Wondering about holiday gifts for your favorite drinks fan? Here’s a list of things he or she probably doesn’t have already. Keep in mind that I haven’t tried them, but they seem pretty clever.
Save your ’stache
Guys (girls, too, if it applies), don’t you just hate it when you take a big gulp of beer and fill your mustache with foam, making you look like one of those “Got Milk?” commercials? Or your glass of wine stains your lip whiskers red?
Well, help is at hand, in the form of a $20 Whisker Dam. It’s a curved bar that clips onto the top of your glass of beer, wine or spirits and blocks the foam or color from your pretty upper-lip fuzz. It’s made of copper, with a nice patina, and it comes in an embossed leather pouch. No more soggy ’staches.
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Find it at http://bit.ly/1YxIBvW.
Hard cider glass
As you know, you can buy a different shaped glass for dozens of wine varieties, designed to maximize their flavors. Well, now that hard cider is trending, it’s inevitable that somebody would offer a specially designed glass for that.
Angry Orchard has done just that. Its design sounds worthy of a rocket ship: rounded bowl to collect the cider’s fruity aromas, a narrow chimney to deliver them to the palate, a lip designed to place it at just the right spot on your tongue and a “nucleation seed,” or small etching, at the bottom of the glass to help form extra bubbles.
So now we’ll have cider snobs.
You can buy a two-pack of glasses, complete with scientific explanation, for $14.95. Go to angryorchard.com and click on “E-STORE.”
Oak wine bottles
Making your own wine or seeking to improve cheap wines you’ve purchased? Don’t shell out for an expensive, bulky standard 59-gallon oak barrel. Just send for a regular-sized wine bottle made of oak. Due to the increased oak-to-wine surface, you can add oak flavor to your wine in 24 to 48 hours, says the Oak Bottle company’s website. Drink the wine, rinse the oak bottle and reuse it up to 50 times.
A standard oak bottle is $79.95; oak bottles flavored with chocolate, cinnamon, citrus or a dozen other flavors are $10 more. Check it out at oakbottle.com.
Ever taste a glass of Chateau Petrus and say to yourself, “I wish I could make that at home”? Well, you can’t. But you can make your own real grape wine with the Master Vintner Wine Making Starter Kit for $129.99. The company will send you a 6.5-gallon primary fermenter, auto siphon racking cane, hydrometer, bottle filler, corking tool — 17 pieces in all plus an instructional DVD. For an additional $18 to $25 it also will send you wine ingredients including enough grape concentrate for 2.5 gallons of cabernet sauvignon, chardonnay, merlot, even champagne.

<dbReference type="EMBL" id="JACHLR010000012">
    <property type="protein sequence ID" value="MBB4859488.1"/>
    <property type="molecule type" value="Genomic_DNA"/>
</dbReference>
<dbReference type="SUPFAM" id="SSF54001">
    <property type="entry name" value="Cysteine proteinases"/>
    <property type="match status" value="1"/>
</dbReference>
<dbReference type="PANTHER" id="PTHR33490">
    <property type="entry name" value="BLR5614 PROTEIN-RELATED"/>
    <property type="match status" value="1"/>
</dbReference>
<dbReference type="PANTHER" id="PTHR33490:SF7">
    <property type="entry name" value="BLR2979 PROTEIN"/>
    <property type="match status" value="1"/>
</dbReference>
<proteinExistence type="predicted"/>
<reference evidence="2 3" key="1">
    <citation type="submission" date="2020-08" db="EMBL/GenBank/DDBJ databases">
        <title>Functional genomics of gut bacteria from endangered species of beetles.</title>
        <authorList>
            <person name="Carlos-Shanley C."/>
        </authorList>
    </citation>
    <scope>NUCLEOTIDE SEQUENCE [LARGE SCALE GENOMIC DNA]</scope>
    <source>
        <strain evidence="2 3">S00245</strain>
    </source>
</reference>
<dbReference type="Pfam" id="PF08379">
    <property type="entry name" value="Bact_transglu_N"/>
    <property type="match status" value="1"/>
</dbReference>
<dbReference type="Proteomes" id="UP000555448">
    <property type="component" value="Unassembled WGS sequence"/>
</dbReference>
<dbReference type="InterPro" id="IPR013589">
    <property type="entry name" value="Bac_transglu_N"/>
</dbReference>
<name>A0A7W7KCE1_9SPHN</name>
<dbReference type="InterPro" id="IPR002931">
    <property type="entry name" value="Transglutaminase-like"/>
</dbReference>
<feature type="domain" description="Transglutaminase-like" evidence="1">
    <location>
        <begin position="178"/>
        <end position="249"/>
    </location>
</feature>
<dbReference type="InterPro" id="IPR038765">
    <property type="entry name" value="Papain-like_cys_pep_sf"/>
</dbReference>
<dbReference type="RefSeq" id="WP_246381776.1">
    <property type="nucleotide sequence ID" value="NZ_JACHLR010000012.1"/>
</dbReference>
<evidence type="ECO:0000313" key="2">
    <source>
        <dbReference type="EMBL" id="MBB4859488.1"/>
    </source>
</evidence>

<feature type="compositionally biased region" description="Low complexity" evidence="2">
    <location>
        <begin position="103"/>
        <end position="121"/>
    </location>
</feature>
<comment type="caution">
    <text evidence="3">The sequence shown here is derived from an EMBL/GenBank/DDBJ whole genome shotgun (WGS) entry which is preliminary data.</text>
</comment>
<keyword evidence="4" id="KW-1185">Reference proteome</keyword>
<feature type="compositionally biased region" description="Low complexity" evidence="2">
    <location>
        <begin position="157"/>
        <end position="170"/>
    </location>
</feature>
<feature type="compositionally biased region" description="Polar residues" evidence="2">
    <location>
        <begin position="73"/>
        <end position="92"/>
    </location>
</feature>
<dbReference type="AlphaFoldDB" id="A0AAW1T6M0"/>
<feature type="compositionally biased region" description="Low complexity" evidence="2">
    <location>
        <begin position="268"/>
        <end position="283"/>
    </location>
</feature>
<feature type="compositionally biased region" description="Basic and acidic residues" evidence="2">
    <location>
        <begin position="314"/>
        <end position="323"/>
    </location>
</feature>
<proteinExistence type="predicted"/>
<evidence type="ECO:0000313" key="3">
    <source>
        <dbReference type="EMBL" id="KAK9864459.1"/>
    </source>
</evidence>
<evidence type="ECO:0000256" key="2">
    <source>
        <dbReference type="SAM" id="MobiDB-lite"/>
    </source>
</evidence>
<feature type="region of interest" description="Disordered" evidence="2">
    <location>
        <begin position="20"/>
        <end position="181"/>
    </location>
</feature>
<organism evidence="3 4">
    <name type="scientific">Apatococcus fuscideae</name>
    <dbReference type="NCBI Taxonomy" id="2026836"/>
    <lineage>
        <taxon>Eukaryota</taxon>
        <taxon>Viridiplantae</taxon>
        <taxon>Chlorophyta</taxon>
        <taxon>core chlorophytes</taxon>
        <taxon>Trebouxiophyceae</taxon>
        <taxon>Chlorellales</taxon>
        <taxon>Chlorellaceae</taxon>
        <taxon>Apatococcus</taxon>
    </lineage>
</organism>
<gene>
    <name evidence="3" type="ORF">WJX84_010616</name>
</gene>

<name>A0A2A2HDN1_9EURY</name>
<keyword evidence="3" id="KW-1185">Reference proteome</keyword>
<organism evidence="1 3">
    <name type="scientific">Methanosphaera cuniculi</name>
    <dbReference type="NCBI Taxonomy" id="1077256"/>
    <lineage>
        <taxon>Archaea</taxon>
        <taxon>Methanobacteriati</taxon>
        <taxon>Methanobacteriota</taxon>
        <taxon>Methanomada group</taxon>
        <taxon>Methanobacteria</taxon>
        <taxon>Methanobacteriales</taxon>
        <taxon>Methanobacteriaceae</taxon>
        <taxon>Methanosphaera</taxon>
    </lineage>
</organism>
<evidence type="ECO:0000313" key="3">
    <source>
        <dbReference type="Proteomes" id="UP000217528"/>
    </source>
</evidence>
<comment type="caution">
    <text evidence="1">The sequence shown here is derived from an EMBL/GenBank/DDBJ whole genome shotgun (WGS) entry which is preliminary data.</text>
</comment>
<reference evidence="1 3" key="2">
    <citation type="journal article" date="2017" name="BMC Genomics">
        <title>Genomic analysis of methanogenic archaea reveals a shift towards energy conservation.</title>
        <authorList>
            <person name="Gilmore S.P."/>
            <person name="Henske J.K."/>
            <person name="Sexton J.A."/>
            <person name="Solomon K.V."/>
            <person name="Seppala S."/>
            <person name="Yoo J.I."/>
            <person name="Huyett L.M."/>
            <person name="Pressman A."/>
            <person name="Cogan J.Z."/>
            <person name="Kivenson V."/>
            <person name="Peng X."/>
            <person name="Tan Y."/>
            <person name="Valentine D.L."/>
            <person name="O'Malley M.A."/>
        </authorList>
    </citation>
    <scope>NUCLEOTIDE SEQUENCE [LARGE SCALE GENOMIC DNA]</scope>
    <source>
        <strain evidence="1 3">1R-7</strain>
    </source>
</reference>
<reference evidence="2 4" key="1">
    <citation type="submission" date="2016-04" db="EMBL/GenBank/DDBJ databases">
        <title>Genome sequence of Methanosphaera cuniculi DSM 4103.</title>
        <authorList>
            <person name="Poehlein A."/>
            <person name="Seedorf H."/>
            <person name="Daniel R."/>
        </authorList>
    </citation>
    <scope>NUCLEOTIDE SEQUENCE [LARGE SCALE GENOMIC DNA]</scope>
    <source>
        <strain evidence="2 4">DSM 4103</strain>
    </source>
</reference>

See it at mastervintner.com. A tip from my personal experience: Don’t tell your wife you’re doing it in her kitchen.
If you’re so into luxury that you want a beer bottle opener that’s more like a piece of art, check out these trendy models. The Discommon Goods company’s description: “Tactile and ergonomic, the body is painstakingly machined from aerospace aluminum, hand finished and hard anodized for a lifetime of use.” There are three styles — the Gotham Black and Satin Champagne at $140 each, and the Damascus Steel Coin opener at $230. Gee, I hope this doesn’t take crucial materials from NASA’s Mars program. See discommon.com.
Wine label saver
You’d love to save the label of that special bottle of wine you drank, but you learn that wineries fearful of counterfeiting are using glues that are nearly impossible to get loose. Try the Label Saver Kit of 10 plastic laminate sheets with extra strong adhesive; you press them onto the label, then peel back to remove the front artwork on the label, leaving the back still on the bottle. They’re $12.95 for a set of 10 in the Wine Enthusiastic magazine catalog at wineenthusiast.com.
Did you ever deftly open a bottle of wine with a corkscrew and then embarrass yourself because you couldn’t get the cork off the screw? Try Le Creuset Waiter’s Corkscrew. At $35, its screw has a nonstick coating. Phew. Another tragedy averted. Go to IWAwine.com and click on “Accessories.”
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Find the wine
I get occasional emails from readers complaining they can’t find a wine I’ve written about in my column. First, my apologies. Second, here’s what to do. Ask your wine merchant to find it for you. This doesn’t always work. Next, Google the wine’s name and go to its website. Often you’ll find a “store locator” drop-down box that asks you to type in your Zip code and then tells you wine shops in your area that carry the wine. If that doesn’t work, locate the winery’s customer service number, call and ask. They’ll be happy to help you.